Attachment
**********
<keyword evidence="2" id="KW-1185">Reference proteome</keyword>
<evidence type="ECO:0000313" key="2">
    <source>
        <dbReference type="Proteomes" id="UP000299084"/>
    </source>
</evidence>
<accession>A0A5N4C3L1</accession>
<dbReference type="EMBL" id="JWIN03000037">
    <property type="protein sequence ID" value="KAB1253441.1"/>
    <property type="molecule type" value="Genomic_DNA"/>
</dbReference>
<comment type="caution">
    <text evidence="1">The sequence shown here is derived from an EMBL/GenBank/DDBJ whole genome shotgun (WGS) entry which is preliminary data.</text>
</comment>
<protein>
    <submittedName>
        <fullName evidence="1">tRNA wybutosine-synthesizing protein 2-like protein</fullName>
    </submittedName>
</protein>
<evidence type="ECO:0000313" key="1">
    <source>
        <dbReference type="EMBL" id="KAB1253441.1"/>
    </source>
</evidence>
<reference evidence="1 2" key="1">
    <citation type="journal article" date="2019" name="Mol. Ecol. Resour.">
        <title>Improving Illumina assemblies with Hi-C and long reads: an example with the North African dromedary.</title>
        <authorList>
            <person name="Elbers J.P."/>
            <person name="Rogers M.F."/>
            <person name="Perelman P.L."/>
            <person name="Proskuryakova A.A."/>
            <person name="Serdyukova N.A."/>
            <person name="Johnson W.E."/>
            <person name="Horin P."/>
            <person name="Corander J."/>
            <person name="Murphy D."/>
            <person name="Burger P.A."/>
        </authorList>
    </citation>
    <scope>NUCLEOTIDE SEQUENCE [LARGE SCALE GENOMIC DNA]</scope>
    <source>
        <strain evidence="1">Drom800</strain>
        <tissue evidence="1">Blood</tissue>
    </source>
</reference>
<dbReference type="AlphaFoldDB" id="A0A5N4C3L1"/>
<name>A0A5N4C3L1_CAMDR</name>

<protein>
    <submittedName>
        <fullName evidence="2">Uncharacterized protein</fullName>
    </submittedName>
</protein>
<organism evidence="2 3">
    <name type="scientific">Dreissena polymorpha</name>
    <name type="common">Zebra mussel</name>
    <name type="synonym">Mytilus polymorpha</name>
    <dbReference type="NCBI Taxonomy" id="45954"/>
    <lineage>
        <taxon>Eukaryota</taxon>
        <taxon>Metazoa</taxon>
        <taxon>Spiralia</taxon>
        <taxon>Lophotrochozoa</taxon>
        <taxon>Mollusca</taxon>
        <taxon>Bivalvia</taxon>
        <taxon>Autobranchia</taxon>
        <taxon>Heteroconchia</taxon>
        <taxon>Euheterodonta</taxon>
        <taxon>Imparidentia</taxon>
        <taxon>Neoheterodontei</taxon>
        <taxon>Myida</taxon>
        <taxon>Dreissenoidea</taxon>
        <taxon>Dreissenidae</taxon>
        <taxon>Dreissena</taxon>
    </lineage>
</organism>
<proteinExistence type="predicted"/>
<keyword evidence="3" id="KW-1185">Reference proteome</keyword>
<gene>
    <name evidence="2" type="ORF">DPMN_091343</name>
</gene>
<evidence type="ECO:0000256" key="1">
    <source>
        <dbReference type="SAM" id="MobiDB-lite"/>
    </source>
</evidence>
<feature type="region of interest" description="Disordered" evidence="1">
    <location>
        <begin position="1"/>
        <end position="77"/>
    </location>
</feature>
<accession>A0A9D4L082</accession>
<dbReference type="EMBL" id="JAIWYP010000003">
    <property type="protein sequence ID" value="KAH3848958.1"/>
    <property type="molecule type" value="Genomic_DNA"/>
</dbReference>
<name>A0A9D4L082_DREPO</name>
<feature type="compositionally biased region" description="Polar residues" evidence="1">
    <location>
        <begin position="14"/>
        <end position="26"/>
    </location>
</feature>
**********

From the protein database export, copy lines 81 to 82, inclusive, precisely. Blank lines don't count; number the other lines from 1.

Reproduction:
</gene>
<evidence type="ECO:0000256" key="1">